SCOTUS rules it constitutional to use controversial sedative in executions

SCOTUS rules it constitutional to use controversial sedative in executions

The Supreme Court giveth, and the Supreme Court taketh away. Although it paled in comparison to both of the high court’s most recent rulings, this morning’s decision greenlighting the use of a controversial sedative in Oklahoma’s lethal injection cocktail was nevertheless bitterly contested.

At issue was whether the use of the drug midazolam violates the Eighth Amendment, which bans the administration of cruel and unusual punishment. NPR explains via SCOTUSblog:

As part of [Oklahoma’s] lethal injection protocol … midazolam, which is used to treat anxiety, … make[s] the inmate unconscious. Two other drugs then paralyze him and stop his heart. A group of Oklahoma death-row inmates have challenged the state’s use of midazolam, arguing that it cannot reliably render an inmate unconscious.

The difference between midazolam and other drugs (like pentobarbitol) is that it’s not a barbiturate. So the inmates’ argument was that it wouldn’t cause the sort of deep coma that would prevent pain later in the execution procedure.

The decision was split once again along purely ideological lines, with the four liberal justices dissenting. Of them, Justice Sonia Sotomayor delivered the most scathing indictment not only of the drug but of the majority opinion, writing:

Under the court’s new rule, it would not matter whether the state intended to use midazolam, or instead to have petitioners drawn and quartered, slowly tortured to death, or actually burned at the stake.

This in turn was met by a stern rebuke from Justice Samuel Alito, who authored the majority opinion. He said, “[T]he dissent’s resort to this outlandish rhetoric reveals the weakness of its legal arguments.” In his own opinion, Alito wrote:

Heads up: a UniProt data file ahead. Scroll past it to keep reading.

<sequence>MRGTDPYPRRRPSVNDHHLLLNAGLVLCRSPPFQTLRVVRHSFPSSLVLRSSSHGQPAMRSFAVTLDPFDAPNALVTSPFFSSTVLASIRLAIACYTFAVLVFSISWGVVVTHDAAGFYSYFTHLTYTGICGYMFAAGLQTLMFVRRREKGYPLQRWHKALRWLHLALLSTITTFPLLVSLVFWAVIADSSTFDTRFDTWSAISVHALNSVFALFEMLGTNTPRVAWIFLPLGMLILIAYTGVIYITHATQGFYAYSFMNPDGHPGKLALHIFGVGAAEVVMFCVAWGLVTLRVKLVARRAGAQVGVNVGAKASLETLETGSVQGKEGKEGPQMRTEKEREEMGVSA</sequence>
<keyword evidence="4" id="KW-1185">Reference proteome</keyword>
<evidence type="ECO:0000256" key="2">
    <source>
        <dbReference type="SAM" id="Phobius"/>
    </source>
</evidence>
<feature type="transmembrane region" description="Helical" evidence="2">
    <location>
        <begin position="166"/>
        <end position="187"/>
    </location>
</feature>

First, the prisoners failed to identify a known and available alternative method of execution that entails a lesser risk of pain, a requirement of all Eighth Amendment method-of execution claims. … Second, the District Court did not commit clear error when it found that the prisoners failed to establish that Oklahoma’s use of a massive dose of midazolam in its execution protocol entails a substantial risk of severe pain.

Interestingly, it was Sotomayor who railed out at her fellow jurists in May over their vicious infighting. The video below captures remarks she made during a skills-training and mentoring course for young attorneys at the New Lawyer Institute of the New York City Bar Association.

The bitterness that divides the ideological factions of the court is just another facet of broken government in the Obama era.

Howard Portnoy

Howard Portnoy

Howard Portnoy has written for The Blaze, HotAir, NewsBusters, Weasel Zippers, Conservative Firing Line, RedCounty, and New York’s Daily News. He has one published novel, Hot Rain, (G. P. Putnam’s Sons), and has been a guest on Radio Vice Online with Jim Vicevich, The Alana Burke Show, Smart Life with Dr. Gina, and The George Espenlaub Show.


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